Suddenly, the room shook as if a bomb had just gone off. The raven squawked loudly, and flew up in the air in a panic. Poe stood up, dusted off his suit, and went to the door to see what was happening. When he peered past the threshold, he recoiled in shock, the whiskers of his mustache curling in pure fright. Before him was a sight more terrifying than his childhood poetry. A tiny old woman with a large black hat jammed overtop her corkscrew grey hair stood in front of him, almost blending into the monochrome palette of the Court’s main hall behind her. She looked up at Poe and beamed.
“Eddie! How’ve you been, sonny?” she asked, wrapping her arms firmly around his midsection. “Underfed, I can tell.”
“Mother Goose,” Poe mumbled, detangling himself from the woman’s surprisingly firm grip.
“I’ve come to apply for the Court position,” Mother Goose declared, flopping down in a large chair, and taking stock of her surroundings. The office was dimly lit, with a tiny white noise machine on a stand, and a bookshelf containing tomes that looked even older than her, and much more boring. Dissatisfied, she began to rummage through the carpet bag she was carrying, and pulled out a large hip flask. Taking a deep swig from it, she smiled contently, the lines in her face becoming even more pronounced.
“That’s the good stuff. Much better than whatever’s in that cask of am- amontilly- amitil- forget it,” Mother Goose said, pulling out a slightly damp resume that smelled of alcohol. She handed it to Poe, who took it delicately between his forefinger and thumb.
“Ah, yes,” Poe stammered. “Well, Mother Goose, given your record, the other council members and I thought it would be best not to,”
“The other council members? Phooey,” Mother Goose scoffed. “Take that upstart playwright. Entin? She can’t tell an adjective from an adverb. You need a member with panache. Style. Good looks. You need me!”
As Mother Goose fluffed her hair and batted her eyelashes, Poe was seriously considering getting the raven to claw her tongue out.
“Mother Goose, I’m not going to sugarcoat this anymore,” Poe said, trying to sound brave but failing miserably. “Over the past four hundred years, you’ve been reported to be an alcoholic, a lunatic, and have taught children how to efficiently hide a dead body.”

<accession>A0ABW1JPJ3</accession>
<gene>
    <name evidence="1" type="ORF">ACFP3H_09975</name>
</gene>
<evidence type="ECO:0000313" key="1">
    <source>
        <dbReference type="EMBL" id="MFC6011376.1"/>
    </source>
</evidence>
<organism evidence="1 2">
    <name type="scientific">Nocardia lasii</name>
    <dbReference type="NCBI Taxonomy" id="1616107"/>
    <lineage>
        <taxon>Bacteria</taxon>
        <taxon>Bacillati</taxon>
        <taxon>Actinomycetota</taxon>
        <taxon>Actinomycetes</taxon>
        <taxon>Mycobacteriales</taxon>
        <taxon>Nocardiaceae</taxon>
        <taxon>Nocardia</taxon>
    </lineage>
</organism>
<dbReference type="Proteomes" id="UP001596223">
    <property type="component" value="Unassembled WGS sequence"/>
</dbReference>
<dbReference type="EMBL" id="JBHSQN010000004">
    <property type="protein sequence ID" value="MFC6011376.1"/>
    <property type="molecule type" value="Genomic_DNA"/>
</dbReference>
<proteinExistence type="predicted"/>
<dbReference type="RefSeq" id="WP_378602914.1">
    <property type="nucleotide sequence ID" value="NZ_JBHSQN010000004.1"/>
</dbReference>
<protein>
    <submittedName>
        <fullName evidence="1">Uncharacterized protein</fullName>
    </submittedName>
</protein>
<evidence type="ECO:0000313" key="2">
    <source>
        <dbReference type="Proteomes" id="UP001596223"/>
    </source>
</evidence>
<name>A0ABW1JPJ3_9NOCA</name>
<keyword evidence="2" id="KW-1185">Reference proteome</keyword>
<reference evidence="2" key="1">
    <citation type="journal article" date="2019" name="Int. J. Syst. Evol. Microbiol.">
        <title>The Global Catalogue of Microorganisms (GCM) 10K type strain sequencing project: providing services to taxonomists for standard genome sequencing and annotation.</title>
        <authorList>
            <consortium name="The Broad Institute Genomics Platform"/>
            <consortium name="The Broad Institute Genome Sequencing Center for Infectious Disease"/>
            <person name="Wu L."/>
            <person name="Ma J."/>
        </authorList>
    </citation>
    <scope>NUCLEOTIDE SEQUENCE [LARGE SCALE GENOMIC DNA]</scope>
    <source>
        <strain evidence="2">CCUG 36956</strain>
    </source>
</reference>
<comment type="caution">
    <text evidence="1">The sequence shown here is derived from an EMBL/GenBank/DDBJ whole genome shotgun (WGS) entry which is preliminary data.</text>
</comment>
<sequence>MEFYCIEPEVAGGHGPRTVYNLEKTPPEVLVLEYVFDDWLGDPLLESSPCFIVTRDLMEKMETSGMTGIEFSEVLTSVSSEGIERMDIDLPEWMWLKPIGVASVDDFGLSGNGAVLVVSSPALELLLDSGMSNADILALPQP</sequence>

“Eeper Weeper was tame stuff,” Mother Goose retorted, putting her feet up on the red silk-upholstered footstool, her boots leaving distinct scuff marks on the fabric. “I’m teaching people to use their existing career skills!”
“You call stuffing your dead wife up a chimney ‘tame stuff’?” Poe gawked.
“Sounds like something you’d write, Eddie,” Mother Goose countered. “At least read the resume.”
Poe stalked behind his desk with a grumble, and flipped to the first page, which bore a glossy photo of Mother Goose astride a large version of her namesake bird, wearing a tight-fitting minidress. He quickly flipped to the next page.
“Has intimate knowledge of William Shakespeare’s work,” Poe mused. He then looked up sharply. “Why is the sentence followed by numerous winking faces and hearts? And why is the word ‘intimate’ underlined five, no, six times?”
Mother Goose leaned back in her chair, her red lips twisting into a deceptively sweet smile. “Ah, Willy was my first love. Our time together was grand, I tell you. I was his Juliet. His Desdemona. His Lady Macbeth.”
“But unlike all three of them, you’re still very much alive,” Poe muttered.
Mother Goose ignored him, and continued. “My writing has taken me all around the world. In all sorts of places. Have you ever tried vodka, Eddie?”
Seeing that Poe shook his head in response, she pulled out a long blue bottle and two red Solo cups from her carpet bag. She uncorked the bottle with her teeth, and poured generous amounts for each of them.
“This is how the kids do it, Eddie. No taste, but then again, who are we to judge? I teach them how to stuff their spouses up chimneys, you write short stories that’ll scar them for the rest of their lives,” Mother Goose mused.
She held up her cup for a toast, her wide blue eyes sparkling with wit and trickery. “To the Court of Stories.”
“Hear, hear,” Poe answered, and downed the drink. He coughed violently, scaring the raven again. For a few minutes, the room reverberated with the sounds of hacking and bird screeches. When he recovered, Poe hesitantly held out his cup for a second. Mother Goose smiled, and poured again. And again. And again.